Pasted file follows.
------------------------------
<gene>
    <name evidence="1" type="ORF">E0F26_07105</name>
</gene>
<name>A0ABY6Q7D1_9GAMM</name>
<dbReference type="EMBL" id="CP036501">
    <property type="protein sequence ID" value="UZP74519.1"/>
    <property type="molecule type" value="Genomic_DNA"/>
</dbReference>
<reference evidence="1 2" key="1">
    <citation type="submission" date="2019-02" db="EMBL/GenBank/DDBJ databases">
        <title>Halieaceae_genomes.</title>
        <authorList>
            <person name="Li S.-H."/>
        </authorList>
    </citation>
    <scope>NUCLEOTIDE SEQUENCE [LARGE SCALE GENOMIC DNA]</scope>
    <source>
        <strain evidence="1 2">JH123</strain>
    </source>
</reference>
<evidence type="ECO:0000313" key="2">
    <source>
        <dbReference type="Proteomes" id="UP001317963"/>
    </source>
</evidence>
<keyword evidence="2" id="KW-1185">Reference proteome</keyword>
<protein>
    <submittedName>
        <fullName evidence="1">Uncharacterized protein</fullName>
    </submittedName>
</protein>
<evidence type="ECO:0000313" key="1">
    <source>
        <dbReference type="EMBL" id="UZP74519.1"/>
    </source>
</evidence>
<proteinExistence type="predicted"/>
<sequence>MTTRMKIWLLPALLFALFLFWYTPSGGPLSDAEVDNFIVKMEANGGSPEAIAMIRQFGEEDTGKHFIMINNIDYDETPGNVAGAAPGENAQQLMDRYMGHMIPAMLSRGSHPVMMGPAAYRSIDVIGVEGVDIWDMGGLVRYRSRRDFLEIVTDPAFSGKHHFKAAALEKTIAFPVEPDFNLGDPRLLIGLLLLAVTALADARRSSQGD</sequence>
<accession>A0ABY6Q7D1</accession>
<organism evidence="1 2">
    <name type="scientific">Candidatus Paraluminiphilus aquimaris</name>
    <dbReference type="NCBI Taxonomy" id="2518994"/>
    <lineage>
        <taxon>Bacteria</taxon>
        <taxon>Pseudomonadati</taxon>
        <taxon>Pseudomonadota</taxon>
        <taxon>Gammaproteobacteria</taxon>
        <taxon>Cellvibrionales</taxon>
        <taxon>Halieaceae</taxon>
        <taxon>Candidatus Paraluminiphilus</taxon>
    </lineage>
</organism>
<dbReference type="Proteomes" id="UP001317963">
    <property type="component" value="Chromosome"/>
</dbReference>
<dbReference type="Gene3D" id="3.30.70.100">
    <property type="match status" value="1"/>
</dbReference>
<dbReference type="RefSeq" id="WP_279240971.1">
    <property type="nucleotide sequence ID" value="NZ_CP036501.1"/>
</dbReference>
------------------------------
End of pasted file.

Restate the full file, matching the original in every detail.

<gene>
    <name evidence="1" type="ORF">E0F26_07105</name>
</gene>
<name>A0ABY6Q7D1_9GAMM</name>
<dbReference type="EMBL" id="CP036501">
    <property type="protein sequence ID" value="UZP74519.1"/>
    <property type="molecule type" value="Genomic_DNA"/>
</dbReference>
<reference evidence="1 2" key="1">
    <citation type="submission" date="2019-02" db="EMBL/GenBank/DDBJ databases">
        <title>Halieaceae_genomes.</title>
        <authorList>
            <person name="Li S.-H."/>
        </authorList>
    </citation>
    <scope>NUCLEOTIDE SEQUENCE [LARGE SCALE GENOMIC DNA]</scope>
    <source>
        <strain evidence="1 2">JH123</strain>
    </source>
</reference>
<evidence type="ECO:0000313" key="2">
    <source>
        <dbReference type="Proteomes" id="UP001317963"/>
    </source>
</evidence>
<keyword evidence="2" id="KW-1185">Reference proteome</keyword>
<protein>
    <submittedName>
        <fullName evidence="1">Uncharacterized protein</fullName>
    </submittedName>
</protein>
<evidence type="ECO:0000313" key="1">
    <source>
        <dbReference type="EMBL" id="UZP74519.1"/>
    </source>
</evidence>
<proteinExistence type="predicted"/>
<sequence>MTTRMKIWLLPALLFALFLFWYTPSGGPLSDAEVDNFIVKMEANGGSPEAIAMIRQFGEEDTGKHFIMINNIDYDETPGNVAGAAPGENAQQLMDRYMGHMIPAMLSRGSHPVMMGPAAYRSIDVIGVEGVDIWDMGGLVRYRSRRDFLEIVTDPAFSGKHHFKAAALEKTIAFPVEPDFNLGDPRLLIGLLLLAVTALADARRSSQGD</sequence>
<accession>A0ABY6Q7D1</accession>
<organism evidence="1 2">
    <name type="scientific">Candidatus Paraluminiphilus aquimaris</name>
    <dbReference type="NCBI Taxonomy" id="2518994"/>
    <lineage>
        <taxon>Bacteria</taxon>
        <taxon>Pseudomonadati</taxon>
        <taxon>Pseudomonadota</taxon>
        <taxon>Gammaproteobacteria</taxon>
        <taxon>Cellvibrionales</taxon>
        <taxon>Halieaceae</taxon>
        <taxon>Candidatus Paraluminiphilus</taxon>
    </lineage>
</organism>
<dbReference type="Proteomes" id="UP001317963">
    <property type="component" value="Chromosome"/>
</dbReference>
<dbReference type="Gene3D" id="3.30.70.100">
    <property type="match status" value="1"/>
</dbReference>
<dbReference type="RefSeq" id="WP_279240971.1">
    <property type="nucleotide sequence ID" value="NZ_CP036501.1"/>
</dbReference>